, Volume 791, Issue 1, pp 21–34 | Cite as

Lake level fluctuations and divergence of cichlid fish ecomorphs in Lake Tanganyika

  • Kai Winkelmann
  • Lukas Rüber
  • Martin J. Genner


Lake Tanganyika has undergone substantial climate-driven lake level fluctuations that have repeatedly changed the distribution and extent of habitat for endemic fishes. Here we consider whether patterns of population genetic structure and phenotypic divergence within the cichlid fish Telmatochromis temporalis have been affected by changing lake levels. The species has a large-bodied rock-living ecomorph and a small-bodied shell-living ecomorph, and both are found in close proximity in littoral habitats. Using mtDNA sequences we found that geographically distant (>50 km) populations within the southern lake region diverged approximately 130,000–230,000 years ago, suggesting that the regional genetic structure persisted through a low stand of over 400 m ~106,000 years ago that ended with a rise to present levels ~100,000 years ago. We also found signatures of large population expansions since this rise across the study region, suggesting that the populations positively responded to new habitat as lake levels rose to present levels. Finally, we found that geographically adjacent (<10 km) ecomorphs exhibit both significant genetic differentiation and signatures of gene flow after the lake level rise. The results suggest that local ecomorph divergence progressed with gene flow after the last major rise in lake level ~100,000, potentially facilitated by new ecological opportunities.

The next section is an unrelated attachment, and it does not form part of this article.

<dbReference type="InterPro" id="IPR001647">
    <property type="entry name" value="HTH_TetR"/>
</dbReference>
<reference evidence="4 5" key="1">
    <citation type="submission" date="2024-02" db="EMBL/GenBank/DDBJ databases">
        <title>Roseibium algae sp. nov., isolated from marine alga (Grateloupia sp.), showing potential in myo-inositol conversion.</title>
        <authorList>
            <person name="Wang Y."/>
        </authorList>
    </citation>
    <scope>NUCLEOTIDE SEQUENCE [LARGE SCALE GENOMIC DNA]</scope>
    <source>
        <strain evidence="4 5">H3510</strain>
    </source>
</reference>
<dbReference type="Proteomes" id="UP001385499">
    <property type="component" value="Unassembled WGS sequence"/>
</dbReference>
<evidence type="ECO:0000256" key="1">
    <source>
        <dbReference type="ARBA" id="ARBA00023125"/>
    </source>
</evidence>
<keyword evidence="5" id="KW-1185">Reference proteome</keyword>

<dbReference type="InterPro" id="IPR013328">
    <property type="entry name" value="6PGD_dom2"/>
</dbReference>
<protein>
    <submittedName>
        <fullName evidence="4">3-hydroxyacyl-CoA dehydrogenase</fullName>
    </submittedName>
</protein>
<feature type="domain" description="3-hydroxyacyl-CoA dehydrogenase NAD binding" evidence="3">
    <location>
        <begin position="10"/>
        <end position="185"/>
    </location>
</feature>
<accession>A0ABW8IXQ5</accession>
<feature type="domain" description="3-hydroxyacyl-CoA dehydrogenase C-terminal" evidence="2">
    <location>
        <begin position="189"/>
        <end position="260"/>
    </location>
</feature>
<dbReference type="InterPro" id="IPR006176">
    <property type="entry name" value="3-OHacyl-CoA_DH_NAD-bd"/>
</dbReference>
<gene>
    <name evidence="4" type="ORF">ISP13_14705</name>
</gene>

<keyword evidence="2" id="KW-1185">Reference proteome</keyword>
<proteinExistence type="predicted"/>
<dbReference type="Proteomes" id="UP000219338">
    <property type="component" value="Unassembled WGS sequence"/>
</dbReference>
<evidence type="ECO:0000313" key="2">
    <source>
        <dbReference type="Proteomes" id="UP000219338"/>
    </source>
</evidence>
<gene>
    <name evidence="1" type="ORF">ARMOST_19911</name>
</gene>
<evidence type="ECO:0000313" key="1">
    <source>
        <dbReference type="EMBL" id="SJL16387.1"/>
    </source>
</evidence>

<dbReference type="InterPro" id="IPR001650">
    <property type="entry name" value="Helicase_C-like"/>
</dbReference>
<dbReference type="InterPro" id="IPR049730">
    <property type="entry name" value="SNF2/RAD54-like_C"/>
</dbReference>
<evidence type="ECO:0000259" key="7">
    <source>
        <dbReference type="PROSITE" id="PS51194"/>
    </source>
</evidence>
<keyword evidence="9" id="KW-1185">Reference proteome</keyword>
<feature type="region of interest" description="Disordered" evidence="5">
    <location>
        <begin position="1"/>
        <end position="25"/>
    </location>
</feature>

Ecological speciation Parallel evolution Population genetics Demographic history 



We thank H. Phiri, D. Sinyinza, J.K. Zima, L. Makasa, R. Shapola and staff at the Lake Tanganyika Research Unit, Mpulungu of the Ministry of Livestock and Fisheries, Republic of Zambia for their field support. We thank H.H. Büscher for help in the field and W. Salzburger for arranging research permits. For comments on the manuscript, we thank S. Hiscock, S. Koblmüller and W. Salzburger. Work was funded by a Natural History Museum Ph.D studentship and the BBSRC Collaborative Scheme for Systematics Research (CoSyst) initiative.

Supplementary material

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Supplementary material 1 (DOCX 851 kb)


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Copyright information

© Springer International Publishing Switzerland 2016

Authors and Affiliations

  • Kai Winkelmann
    • 1
    • 2
  • Lukas Rüber
    • 3
    • 4
  • Martin J. Genner
    • 2
  1. 1.Department of Life SciencesThe Natural History MuseumLondonUK
  2. 2.School of Biological SciencesBristolUK
  3. 3.Naturhistorisches Museum der Burgergemeinde BernBernSwitzerland
  4. 4.Institute of Ecology and EvolutionUniversity of BernBernSwitzerland

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